Our portfolio of fuel, generation and retail electricity contracts allows us to achieve the best possible returns from our business.
We have a diverse portfolio of power stations in terms of asset age, fuel source and location.
We own and have access to competitively priced fuel to use at our power stations. In cases where it provides a better return, we sell our coal or gas to customers instead of using it to generate electricity.
We have an established retail business, selling electricity directly to business customers. We are growing this retail service to include a broader range of business customers in Queensland, New South Wales, the ACT and Victoria.
Stanwell Power Station is a highly-automated station and is recognised as one of the most efficient and economic coal-fired power stations in Australia.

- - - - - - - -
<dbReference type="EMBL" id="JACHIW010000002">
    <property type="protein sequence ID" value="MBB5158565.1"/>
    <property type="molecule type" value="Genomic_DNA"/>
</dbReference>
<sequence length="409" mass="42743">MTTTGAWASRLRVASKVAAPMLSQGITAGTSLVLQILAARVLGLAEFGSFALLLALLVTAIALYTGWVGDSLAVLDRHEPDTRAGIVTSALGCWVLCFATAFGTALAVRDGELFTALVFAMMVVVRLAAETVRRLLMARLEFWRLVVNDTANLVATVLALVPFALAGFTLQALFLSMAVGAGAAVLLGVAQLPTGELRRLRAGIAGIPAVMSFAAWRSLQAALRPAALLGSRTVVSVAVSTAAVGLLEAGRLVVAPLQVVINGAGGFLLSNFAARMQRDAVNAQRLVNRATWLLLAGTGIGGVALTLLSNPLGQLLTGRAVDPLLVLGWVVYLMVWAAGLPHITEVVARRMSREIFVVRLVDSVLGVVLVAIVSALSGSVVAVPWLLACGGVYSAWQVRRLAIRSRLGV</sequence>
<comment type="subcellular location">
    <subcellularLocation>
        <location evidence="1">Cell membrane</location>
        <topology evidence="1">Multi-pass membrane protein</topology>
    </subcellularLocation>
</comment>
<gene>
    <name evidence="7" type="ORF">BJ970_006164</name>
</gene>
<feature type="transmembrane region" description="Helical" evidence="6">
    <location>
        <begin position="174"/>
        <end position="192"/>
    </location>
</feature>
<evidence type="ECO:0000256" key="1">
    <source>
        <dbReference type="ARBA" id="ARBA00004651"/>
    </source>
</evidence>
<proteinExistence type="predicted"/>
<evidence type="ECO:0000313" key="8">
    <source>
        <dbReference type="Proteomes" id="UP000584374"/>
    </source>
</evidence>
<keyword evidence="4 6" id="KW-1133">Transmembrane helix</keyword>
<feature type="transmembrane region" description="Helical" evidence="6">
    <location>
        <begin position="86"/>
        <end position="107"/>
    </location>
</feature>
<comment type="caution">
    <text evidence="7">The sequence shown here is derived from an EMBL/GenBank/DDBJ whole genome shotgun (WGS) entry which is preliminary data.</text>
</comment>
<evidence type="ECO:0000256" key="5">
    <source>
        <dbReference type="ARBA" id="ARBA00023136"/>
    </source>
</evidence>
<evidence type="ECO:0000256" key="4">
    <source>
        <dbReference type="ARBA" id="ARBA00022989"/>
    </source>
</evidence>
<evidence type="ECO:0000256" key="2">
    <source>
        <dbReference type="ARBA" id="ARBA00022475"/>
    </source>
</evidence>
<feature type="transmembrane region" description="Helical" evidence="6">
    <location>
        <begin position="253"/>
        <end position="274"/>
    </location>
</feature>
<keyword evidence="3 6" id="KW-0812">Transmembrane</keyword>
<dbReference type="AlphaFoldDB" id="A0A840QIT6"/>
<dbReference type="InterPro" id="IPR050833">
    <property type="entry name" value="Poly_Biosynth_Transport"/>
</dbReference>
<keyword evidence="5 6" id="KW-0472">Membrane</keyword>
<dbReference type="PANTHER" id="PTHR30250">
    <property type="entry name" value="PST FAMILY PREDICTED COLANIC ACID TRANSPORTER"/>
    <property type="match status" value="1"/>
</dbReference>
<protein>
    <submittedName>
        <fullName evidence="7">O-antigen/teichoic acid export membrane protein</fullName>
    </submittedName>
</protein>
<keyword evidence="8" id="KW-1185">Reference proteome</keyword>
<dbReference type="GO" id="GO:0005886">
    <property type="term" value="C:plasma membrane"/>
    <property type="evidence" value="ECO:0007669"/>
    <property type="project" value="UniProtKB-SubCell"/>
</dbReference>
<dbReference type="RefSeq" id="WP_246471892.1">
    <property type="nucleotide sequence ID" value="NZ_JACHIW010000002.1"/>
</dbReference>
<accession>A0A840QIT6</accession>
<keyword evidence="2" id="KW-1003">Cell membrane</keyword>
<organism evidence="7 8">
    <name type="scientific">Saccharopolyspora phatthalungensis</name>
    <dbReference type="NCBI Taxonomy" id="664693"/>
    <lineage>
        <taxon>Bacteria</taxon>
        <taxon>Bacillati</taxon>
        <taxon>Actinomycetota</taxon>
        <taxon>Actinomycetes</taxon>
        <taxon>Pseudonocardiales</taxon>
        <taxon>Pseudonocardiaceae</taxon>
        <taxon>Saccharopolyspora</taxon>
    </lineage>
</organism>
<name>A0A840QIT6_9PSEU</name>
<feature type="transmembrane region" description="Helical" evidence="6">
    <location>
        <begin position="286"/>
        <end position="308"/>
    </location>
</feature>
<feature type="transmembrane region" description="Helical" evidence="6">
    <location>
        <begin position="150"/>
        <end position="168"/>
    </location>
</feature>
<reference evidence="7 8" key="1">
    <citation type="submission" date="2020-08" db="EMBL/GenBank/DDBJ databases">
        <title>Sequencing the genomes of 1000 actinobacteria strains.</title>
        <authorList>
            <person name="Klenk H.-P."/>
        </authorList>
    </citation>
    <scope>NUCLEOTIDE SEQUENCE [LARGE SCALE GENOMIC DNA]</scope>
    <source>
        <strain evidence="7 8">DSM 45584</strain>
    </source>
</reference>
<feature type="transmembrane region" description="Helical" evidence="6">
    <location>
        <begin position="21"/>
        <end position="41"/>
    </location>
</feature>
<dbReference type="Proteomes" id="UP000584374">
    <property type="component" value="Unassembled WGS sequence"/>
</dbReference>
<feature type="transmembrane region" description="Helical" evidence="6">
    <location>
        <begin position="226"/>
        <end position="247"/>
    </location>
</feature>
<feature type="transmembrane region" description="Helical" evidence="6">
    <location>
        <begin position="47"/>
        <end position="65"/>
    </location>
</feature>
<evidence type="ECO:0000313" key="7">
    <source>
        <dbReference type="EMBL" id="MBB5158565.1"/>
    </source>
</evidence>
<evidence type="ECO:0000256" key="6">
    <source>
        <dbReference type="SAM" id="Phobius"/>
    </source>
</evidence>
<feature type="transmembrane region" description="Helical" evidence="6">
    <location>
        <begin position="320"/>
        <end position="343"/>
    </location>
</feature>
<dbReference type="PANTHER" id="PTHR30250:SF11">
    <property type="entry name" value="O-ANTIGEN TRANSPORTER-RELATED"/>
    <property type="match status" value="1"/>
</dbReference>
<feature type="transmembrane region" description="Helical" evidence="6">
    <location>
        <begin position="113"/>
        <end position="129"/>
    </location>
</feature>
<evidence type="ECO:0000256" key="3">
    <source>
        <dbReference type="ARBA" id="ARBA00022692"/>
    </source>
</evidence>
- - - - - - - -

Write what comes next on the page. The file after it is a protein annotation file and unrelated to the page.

The power station is located 22km west of Rockhampton, in Central Queensland.
Coal to fuel Stanwell Power Station comes from Curragh Mine in Central Queensland.
Mica Creek Power Station is in the heart of Queensland’s North West Minerals Province. It has supplied electricity to the region’s mining industry, as well as Mount Isa, Cloncurry and the surrounding communities for more than 50 years.
At the end of 2014, the requirement for generation from Mica Creek was reduced to less than 100 MW, in line with the commissioning of Diamantina Power Station.
Swanbank E Power Station is an efficient and advanced gas-fired power station, with a generating capacity of 385 MW.
The power station features the Alstom GT26 gas turbine, one of the largest gas turbines in Australia.
In December 2014, the power station was withdrawn from service for up to three years. We have sold the gas into the market rather than using it to generate electricity at the power station.